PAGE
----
It’s no secret I love coffee. You know that, right? I love everything about coffee: the way it smells, the ritual surrounding it, drinking coffee with friends and ending the night with something sweet and a cup of decaf. I’ve been doing an okay job with cutting out caffeine, but truthfully I usually use coffee as a reward for doing something good. Drank a lot of water and ate plenty of veggies today? Okay, have a cup of decaf in the afternoon. You get the idea.
Joe and I like to joke that we have way too many ways to make coffee at our house. We own a Nespresso Pixie, a drip coffee maker, a Keurig Vue and a stovetop espresso pot. Out of all the methods available to me I find it funny that my favorite method happens to be the cheapest. We’ve owned a couple stovetop espresso pots and am always amazed at how great the coffee tastes versus other coffee-making methods. I’m not going to say it’s the best (since I know very little about using a Chemex or other pour-over methods) but I do think it’s pretty darn good coffee.
Like any method of making coffee, there are a couple different price points for stovetop espresso pots. In my opinion, the best of the best is the Bialetti model, which is relatively inexpensive considering it is the top of the line. Right now I have a cheaper version and plan to go back to the Bialetti next time.
Bialetti 6800 Moka Express 6-Cup Stovetop Espresso Maker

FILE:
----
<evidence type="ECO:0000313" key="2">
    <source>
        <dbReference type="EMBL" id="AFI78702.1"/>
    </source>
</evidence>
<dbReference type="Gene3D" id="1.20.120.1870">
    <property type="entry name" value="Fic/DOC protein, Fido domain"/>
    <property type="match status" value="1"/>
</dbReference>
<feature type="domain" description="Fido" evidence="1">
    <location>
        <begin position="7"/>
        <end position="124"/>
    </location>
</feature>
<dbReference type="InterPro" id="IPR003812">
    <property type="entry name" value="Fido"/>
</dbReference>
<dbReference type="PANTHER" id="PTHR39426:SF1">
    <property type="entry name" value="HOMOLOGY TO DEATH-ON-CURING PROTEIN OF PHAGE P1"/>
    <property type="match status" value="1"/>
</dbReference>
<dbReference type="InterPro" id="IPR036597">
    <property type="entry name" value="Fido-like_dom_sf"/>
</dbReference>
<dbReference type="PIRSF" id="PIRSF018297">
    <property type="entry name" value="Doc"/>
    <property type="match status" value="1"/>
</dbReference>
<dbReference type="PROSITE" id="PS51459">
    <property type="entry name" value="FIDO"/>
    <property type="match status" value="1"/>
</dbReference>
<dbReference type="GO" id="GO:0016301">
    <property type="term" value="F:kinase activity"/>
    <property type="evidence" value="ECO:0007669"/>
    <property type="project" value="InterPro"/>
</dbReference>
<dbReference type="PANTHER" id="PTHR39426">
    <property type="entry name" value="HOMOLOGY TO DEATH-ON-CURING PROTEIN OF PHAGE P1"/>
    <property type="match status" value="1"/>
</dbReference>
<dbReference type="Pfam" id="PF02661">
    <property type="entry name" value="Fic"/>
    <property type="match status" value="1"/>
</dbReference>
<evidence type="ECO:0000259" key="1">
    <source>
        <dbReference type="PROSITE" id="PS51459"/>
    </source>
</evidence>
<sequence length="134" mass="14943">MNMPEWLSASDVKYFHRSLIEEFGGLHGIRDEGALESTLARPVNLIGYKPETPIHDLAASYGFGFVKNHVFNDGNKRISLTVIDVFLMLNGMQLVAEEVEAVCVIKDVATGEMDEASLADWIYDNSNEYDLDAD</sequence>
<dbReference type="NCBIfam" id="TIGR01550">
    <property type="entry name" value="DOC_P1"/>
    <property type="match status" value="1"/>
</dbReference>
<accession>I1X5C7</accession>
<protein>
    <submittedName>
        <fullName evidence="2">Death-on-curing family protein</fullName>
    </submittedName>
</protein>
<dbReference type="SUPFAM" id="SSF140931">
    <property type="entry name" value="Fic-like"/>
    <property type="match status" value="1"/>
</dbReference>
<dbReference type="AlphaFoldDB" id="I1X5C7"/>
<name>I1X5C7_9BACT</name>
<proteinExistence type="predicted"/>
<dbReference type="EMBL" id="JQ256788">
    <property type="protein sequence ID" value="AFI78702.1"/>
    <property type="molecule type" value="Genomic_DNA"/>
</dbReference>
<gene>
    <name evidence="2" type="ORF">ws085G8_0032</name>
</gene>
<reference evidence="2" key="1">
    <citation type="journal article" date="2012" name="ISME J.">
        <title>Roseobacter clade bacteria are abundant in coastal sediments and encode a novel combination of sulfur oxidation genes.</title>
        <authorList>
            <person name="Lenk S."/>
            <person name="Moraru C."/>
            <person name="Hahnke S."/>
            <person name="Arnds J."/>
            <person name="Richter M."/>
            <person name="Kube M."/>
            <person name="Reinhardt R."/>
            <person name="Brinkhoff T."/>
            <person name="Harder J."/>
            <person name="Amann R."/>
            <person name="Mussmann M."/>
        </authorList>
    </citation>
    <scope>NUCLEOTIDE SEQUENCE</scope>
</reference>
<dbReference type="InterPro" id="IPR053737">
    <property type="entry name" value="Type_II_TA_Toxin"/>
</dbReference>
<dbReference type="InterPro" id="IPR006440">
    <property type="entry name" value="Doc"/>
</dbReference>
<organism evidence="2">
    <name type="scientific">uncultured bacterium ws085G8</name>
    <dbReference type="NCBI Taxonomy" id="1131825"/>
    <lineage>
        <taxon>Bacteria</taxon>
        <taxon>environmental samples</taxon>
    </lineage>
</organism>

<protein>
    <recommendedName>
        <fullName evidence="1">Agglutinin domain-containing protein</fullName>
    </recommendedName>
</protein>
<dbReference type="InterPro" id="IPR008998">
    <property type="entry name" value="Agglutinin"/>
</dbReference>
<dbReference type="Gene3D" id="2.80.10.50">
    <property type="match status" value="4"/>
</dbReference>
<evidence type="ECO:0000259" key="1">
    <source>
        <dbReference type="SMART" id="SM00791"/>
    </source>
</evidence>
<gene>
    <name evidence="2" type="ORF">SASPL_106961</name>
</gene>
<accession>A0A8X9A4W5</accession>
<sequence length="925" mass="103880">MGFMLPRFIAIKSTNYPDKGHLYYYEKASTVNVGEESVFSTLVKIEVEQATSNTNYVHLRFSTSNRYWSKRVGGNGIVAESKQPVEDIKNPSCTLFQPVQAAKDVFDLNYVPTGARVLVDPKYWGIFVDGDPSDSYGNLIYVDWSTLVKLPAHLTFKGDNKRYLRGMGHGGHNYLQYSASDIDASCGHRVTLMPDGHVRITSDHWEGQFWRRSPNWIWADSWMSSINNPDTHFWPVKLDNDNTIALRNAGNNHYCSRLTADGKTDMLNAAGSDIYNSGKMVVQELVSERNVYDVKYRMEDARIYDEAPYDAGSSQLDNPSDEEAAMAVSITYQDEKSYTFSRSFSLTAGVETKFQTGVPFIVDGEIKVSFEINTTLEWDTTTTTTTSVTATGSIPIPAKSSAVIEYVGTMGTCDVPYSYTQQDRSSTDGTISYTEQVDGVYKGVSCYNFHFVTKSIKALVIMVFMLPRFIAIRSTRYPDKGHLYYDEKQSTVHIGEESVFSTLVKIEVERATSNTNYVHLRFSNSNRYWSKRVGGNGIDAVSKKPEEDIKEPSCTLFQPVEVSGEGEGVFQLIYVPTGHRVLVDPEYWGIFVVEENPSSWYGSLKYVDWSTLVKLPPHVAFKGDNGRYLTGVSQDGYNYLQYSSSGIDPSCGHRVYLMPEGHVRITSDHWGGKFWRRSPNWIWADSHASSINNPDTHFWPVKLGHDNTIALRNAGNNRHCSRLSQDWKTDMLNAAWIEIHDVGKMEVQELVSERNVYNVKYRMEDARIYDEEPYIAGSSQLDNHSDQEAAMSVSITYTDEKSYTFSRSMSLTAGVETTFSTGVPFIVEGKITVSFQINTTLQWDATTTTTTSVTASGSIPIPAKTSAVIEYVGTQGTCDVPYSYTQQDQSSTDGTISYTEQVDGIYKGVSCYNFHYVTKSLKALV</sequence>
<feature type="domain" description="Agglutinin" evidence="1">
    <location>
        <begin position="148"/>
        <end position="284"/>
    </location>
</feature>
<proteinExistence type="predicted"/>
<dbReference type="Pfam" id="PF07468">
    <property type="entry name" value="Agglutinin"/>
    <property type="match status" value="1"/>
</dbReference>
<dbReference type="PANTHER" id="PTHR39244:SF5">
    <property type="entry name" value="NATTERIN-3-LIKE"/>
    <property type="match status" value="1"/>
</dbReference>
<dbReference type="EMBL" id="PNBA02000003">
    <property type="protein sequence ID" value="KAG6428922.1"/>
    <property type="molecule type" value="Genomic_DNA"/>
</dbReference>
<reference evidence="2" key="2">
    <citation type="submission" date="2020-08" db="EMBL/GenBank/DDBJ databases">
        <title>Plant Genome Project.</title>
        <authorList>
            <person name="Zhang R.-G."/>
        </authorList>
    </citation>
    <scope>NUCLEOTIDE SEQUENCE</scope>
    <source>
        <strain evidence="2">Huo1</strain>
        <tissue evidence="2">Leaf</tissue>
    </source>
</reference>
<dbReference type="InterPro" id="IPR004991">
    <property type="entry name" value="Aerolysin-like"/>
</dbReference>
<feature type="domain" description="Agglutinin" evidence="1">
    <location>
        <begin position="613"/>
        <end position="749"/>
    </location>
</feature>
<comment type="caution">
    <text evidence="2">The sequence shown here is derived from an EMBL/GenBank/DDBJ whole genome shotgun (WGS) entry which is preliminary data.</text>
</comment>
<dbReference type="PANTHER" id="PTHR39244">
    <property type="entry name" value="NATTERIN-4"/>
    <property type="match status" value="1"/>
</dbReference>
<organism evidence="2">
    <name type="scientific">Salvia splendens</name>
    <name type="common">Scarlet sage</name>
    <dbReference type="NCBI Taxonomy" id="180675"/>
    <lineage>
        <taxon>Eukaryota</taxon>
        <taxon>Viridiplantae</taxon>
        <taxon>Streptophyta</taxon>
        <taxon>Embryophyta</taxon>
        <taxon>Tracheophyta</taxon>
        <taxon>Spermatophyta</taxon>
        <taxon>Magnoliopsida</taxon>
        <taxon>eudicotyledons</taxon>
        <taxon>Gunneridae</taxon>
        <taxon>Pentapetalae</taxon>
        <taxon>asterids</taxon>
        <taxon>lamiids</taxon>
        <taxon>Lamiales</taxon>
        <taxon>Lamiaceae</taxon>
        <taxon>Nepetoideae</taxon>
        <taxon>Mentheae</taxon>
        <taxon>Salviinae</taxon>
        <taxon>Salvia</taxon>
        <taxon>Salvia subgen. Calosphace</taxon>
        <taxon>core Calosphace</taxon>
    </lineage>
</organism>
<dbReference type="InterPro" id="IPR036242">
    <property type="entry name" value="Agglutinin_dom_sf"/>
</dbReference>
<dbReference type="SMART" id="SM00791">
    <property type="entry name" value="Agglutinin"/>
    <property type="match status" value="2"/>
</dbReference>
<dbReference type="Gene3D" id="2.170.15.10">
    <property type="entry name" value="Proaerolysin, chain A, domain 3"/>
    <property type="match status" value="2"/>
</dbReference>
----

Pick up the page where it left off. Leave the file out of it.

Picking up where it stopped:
If you’re unfamiliar with this method, here’s how it works:
1. Fill the base of the pot with filtered water. Make sure it’s filtered when you make coffee if you care at all about your coffee tasting great.
3. Fill with strong freshly-ground coffee or espresso. Since I love my coffee strong, I don’t usually pay much attention to the ratio of coffee to water. I fill my pot up with water as full as it can go, then use as much coffee that the filter can hold.
4. Screw the top piece of the espresso pot on tightly. Place on your stovetop burner over medium heat. The water will eventually start to boil, pushing the hot water up through the coffee grounds and into the top section of the pot, resulting in hot, strong and deliciously-flavored coffee. You’ll know it’s ready when you hear a lot of steaming/bubbling/gurgling.
PS: Have you checked out Nellie magazine yet? I’ve been contributing with a bunch of other amazing women and am blown away by the great content everyone is sharing. And as a bonus, right now you can win a Nelli Magazine mug! Just click here to enter. Since I’m a contributor, I received one free, but it’s my favorite new mug, and I’m pretty picky about coffee mugs.